Over the next seven days, the sea is forecast to be quite normal for this time of year with no abnormally large waves forecast for the region. Low-level winds are forecast to generally remain light through the forecast period, with long-period swells ongoing through today (Monday) but high-energy, longer period swells are forecast by late Tuesday.
There are no alerts, watches, or warnings in effect for T&T from the Trinidad and Tobago Meteorological Service concerning seas at this time,
Seas Forecast For Trinidad and Tobago
In sheltered areas, seas are forecast to remain below 1 meter generally. Long-period swells are forecast on Monday and mainly from late Tuesday through early Friday with swell periods between 11 to 15 seconds. During these periods, large, breaking waves may exceed the 1-meter mark along northern and eastern coastlines.
Winds are forecast to be gentle to fresh, with winds up to 15 knots from the east to southeast gusting up to 20 knots.
In open waters, seas will remain slight to moderate with waves generally up to 2.0 meters as indicated above for Trinidad and Tobago. Generally, open waters east and north of the country will be the most agitated.
Note that King Tides will cause some of the highest hide tide and lowest low tide levels for the year. These tidal currents will require caution from mariners due to strong currents.
Impacts on T&T’s Shorelines
Due to King Tides, stronger tidal currents in nearshore areas; hence mariners will need to exercise extreme caution. Minor coastal flooding is possible in low-lying coastal areas as peak high tides occur.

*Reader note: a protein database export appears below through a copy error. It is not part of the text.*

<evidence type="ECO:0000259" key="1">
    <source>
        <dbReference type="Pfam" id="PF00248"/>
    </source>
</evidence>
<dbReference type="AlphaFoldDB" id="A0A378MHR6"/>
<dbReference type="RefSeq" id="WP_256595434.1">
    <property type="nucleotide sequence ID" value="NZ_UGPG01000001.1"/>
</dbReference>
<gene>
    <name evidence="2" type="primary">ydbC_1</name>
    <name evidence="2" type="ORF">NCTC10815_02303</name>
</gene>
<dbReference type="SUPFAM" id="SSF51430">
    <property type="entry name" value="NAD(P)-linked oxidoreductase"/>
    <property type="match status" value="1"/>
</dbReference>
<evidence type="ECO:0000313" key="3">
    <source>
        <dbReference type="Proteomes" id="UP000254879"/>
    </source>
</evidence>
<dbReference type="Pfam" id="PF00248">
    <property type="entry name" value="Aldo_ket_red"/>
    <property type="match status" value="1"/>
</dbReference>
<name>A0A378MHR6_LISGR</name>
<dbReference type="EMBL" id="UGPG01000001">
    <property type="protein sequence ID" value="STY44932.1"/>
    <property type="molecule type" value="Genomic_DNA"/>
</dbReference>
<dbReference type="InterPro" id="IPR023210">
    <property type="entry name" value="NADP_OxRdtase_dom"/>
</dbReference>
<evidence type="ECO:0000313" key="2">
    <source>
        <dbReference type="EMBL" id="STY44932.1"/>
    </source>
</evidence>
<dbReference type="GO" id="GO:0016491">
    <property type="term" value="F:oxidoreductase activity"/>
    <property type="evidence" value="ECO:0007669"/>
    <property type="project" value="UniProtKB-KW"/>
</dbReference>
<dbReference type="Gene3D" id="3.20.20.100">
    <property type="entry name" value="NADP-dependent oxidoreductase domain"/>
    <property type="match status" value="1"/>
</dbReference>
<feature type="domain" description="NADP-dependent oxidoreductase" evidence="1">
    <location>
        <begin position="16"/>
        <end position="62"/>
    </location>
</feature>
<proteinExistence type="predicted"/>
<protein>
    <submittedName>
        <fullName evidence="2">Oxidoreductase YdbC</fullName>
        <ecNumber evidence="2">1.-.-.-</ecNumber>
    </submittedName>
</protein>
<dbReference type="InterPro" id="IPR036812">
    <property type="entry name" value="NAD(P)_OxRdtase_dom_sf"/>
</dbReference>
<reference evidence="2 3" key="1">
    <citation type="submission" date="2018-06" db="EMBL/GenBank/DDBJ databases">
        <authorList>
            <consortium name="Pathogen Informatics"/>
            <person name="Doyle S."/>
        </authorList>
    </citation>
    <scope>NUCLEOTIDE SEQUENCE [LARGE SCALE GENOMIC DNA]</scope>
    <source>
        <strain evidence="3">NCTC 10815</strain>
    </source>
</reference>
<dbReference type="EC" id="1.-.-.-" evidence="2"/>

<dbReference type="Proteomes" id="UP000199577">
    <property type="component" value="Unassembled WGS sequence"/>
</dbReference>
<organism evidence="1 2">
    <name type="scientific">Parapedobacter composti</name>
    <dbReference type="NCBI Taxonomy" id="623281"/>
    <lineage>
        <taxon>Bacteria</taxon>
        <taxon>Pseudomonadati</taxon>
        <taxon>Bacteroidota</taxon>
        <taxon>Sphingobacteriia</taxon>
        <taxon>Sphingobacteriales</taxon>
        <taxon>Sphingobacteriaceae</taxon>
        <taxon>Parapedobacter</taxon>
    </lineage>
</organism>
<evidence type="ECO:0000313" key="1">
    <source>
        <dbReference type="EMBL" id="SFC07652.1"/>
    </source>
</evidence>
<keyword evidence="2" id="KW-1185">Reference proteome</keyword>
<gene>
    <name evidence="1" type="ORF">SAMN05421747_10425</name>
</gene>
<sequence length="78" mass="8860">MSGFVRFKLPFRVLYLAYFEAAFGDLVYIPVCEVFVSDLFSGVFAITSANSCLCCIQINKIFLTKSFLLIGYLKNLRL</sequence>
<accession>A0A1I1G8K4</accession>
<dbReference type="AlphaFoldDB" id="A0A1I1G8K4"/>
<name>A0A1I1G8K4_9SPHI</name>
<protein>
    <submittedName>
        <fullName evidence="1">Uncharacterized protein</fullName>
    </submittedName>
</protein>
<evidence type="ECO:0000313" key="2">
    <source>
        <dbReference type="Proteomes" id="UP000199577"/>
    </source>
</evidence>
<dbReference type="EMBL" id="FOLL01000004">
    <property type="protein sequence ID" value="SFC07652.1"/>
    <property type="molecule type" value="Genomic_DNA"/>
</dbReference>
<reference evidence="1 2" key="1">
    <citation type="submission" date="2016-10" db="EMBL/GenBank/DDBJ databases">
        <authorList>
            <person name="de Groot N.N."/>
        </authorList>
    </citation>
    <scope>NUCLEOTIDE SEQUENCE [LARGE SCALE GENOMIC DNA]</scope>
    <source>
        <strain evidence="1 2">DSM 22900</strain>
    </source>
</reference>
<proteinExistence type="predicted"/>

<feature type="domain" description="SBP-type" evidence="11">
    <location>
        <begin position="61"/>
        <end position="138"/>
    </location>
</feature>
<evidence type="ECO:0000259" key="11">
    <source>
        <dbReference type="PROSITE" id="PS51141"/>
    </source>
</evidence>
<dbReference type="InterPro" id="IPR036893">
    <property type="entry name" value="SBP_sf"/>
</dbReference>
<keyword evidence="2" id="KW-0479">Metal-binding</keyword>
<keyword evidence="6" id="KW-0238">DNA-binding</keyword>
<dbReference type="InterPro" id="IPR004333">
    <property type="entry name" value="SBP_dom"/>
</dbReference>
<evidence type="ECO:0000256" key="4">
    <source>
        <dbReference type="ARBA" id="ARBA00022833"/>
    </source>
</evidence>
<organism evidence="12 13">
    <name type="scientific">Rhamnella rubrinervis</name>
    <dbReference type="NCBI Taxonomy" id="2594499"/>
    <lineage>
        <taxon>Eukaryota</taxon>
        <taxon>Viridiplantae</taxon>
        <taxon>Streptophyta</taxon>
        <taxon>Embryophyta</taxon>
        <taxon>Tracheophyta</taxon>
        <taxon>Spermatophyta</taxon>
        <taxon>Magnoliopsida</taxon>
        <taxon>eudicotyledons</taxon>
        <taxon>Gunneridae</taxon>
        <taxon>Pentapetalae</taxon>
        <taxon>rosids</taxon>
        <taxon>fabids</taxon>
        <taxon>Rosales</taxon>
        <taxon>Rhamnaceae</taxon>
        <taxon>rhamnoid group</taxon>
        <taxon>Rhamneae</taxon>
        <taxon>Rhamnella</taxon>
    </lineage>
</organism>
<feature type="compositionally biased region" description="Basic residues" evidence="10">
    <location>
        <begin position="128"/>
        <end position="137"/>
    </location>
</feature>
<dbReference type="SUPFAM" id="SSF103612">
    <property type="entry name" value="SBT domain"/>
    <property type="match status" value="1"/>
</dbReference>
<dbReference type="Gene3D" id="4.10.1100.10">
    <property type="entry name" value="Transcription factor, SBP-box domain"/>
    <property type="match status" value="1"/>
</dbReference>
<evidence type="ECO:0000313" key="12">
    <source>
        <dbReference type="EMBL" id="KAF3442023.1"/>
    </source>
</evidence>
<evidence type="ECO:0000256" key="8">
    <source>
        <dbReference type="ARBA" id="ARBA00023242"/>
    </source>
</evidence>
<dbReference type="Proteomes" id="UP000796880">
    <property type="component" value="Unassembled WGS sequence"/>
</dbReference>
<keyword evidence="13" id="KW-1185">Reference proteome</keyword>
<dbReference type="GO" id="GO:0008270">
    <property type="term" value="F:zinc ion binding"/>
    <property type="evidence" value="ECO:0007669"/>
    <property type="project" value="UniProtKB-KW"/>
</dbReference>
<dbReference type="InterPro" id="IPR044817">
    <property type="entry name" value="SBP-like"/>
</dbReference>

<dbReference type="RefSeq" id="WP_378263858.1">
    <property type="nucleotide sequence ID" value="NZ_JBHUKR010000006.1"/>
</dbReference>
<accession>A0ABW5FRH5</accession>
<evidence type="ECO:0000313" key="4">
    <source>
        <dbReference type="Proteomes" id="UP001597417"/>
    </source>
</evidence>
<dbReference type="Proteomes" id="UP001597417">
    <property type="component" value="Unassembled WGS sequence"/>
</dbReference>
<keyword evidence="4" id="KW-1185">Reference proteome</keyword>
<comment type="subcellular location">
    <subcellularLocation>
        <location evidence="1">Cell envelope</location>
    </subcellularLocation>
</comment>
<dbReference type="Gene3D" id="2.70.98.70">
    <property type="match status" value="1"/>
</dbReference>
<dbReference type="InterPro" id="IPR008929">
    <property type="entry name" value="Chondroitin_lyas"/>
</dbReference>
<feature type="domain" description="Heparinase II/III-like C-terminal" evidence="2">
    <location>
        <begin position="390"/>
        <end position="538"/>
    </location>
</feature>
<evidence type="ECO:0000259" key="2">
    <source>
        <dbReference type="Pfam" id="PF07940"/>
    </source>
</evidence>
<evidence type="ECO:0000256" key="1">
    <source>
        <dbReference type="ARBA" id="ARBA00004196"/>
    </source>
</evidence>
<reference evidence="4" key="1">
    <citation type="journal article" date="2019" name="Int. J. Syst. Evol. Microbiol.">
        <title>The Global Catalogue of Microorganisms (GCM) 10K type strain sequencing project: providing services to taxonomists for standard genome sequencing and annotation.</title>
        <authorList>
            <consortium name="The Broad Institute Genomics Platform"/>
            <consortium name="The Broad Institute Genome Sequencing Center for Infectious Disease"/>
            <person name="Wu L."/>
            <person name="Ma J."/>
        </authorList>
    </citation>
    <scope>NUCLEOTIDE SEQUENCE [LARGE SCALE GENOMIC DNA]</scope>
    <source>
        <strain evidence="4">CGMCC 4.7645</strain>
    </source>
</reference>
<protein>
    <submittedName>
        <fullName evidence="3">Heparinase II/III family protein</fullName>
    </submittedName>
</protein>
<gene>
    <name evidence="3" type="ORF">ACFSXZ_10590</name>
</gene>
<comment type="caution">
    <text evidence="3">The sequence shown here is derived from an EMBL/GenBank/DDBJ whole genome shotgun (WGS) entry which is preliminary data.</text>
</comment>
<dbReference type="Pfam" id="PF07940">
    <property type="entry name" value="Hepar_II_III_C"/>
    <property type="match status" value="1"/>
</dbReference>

Impacts possible from long-period swells include the following:
- Loss of life;
- Sea search and rescue disruptions;
- Disruptions to sea transportation;
- Scarcity of seafood;
- Damage or loss of boats and fishing equipment;
- Disruptions to marine recreation and businesses
- Economic losses.
- Coastal erosion and flooding;
- Localized disruptions of businesses;
- Disruption to outdoor and sporting activities;
- Disruption of sea transportation.
There is also the potential for loss of life. There is a high risk of rip currents, strong currents that can carry even the strongest swimmers out to sea.
Rip currents are powerful channels of water flowing quickly away from the shore, which occur most often at low spots or breaks in the sandbar and near structures such as groins, jetties, and piers. If caught in a rip current, relax and float. Don’t swim against the current. If able, swim in a direction following the shoreline. If unable to escape, face the shore and call or wave for help.
There is also the potential for injuries to beachgoers, beach closures, localized disruptions to marine recreation and businesses, and financial losses.
High tides combined with onshore wind and swell actions could result in localized coastal flooding and beach erosion.
High surfs can knock spectators off exposed rocks and jetties. Breaking waves may occasionally impact harbors making navigating the harbor channel dangerous.
Saltwater will likely splash onto low-lying coastal roads. Bays and beaches may become inundated.
Coral reefs may experience increased stress and damages, in addition to localized beach erosion, particularly in areas where battering waves focus.